density of Andrena-
      
      
   
        
   
Figure 1.
from the genera: Halictus Latreille, LasioglossumOsmia
and Nomada Bombus
Ahrenfeldt & al.: Generalist bees dominate managed land2019
Figure 2.
  Andrena          Halictus
Latreille, Lasioglossum   Osmia    Nomada 
et al
              
   
   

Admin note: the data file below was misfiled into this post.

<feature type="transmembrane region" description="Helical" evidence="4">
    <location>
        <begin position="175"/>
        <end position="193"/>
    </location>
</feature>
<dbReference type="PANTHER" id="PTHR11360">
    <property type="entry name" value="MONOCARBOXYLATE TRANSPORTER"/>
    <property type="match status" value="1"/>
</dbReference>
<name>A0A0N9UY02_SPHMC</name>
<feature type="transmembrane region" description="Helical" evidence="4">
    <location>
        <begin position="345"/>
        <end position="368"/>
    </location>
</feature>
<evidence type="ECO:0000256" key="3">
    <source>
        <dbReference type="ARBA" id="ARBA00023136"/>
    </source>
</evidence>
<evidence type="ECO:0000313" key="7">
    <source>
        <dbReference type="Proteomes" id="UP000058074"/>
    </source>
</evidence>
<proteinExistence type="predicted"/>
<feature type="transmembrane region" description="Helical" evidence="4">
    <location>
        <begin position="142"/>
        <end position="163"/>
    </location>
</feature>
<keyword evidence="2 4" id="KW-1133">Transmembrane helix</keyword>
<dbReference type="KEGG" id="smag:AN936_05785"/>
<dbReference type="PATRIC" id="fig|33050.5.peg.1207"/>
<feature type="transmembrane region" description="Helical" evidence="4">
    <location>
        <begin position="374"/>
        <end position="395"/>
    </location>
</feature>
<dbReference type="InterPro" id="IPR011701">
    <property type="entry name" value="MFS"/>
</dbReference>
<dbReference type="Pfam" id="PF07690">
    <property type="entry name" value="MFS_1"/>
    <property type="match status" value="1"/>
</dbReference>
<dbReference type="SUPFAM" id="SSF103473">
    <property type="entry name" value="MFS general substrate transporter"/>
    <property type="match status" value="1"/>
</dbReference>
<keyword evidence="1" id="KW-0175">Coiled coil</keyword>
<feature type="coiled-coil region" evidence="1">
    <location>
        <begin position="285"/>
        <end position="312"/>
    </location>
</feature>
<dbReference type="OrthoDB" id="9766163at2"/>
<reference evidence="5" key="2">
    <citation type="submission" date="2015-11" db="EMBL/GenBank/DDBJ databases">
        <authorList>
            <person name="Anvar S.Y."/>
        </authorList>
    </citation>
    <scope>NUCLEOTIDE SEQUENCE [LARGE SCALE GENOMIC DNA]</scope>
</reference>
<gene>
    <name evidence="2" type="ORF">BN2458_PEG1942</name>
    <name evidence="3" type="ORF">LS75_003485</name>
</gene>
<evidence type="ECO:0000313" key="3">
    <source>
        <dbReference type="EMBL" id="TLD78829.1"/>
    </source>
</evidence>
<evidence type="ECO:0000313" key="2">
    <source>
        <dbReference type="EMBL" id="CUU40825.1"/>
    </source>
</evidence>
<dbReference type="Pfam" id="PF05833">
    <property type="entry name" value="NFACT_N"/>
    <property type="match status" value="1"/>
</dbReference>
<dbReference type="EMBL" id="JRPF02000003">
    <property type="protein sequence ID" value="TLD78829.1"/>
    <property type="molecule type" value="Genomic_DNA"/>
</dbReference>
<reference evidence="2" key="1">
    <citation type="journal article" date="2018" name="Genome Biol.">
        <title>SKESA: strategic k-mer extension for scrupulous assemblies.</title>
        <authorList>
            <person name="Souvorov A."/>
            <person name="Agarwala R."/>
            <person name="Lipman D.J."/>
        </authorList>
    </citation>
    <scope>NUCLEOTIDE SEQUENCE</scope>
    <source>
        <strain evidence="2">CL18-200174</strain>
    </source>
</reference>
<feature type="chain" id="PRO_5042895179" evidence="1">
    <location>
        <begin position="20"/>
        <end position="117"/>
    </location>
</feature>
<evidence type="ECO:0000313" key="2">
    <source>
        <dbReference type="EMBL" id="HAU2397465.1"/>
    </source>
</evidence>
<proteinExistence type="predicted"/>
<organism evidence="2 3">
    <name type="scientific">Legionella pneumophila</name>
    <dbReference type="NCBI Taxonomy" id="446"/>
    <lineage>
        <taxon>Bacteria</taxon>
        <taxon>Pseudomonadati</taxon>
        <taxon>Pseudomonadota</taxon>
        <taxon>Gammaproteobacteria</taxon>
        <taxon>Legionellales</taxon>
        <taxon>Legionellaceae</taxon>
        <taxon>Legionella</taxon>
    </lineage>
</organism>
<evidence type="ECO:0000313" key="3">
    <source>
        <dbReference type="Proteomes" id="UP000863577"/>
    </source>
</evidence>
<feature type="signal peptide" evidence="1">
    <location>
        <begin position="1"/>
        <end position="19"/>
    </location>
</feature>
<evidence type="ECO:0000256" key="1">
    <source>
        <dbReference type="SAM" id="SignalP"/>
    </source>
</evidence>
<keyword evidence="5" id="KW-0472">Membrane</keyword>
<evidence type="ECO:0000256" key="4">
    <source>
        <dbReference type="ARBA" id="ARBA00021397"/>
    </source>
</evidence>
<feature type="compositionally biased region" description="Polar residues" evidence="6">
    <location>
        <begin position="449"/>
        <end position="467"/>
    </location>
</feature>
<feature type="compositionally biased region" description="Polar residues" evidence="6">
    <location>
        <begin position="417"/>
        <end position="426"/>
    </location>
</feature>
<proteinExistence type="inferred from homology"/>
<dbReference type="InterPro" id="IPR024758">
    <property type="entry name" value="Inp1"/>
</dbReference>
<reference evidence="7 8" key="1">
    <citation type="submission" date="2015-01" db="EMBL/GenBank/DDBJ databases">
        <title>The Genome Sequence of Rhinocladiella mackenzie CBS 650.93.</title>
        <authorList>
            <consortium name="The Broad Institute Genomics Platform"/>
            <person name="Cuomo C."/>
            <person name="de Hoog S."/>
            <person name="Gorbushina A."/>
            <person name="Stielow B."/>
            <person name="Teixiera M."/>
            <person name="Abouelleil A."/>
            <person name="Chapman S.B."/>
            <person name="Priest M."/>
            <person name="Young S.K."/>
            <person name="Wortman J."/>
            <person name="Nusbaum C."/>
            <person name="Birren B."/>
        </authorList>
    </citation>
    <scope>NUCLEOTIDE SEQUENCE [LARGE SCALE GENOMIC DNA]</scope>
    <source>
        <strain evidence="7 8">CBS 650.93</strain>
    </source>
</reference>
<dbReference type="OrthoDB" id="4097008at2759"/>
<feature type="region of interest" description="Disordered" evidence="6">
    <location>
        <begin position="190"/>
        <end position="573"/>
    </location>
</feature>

alet alet al
           
Journal of Melittology No. 82
      
    
 
Bulletin of Entomological Research
    -
Agriculture, Ecosystems & Environment
cal Conservation
cal Entomology
Trends in Ecology & Evolution
ings of the Royal Society B: Biological Sciences
 Solitary Bees and Bumblebees in a Danish Agricultural Landscape -
    -
      
Journal of Applied Ecology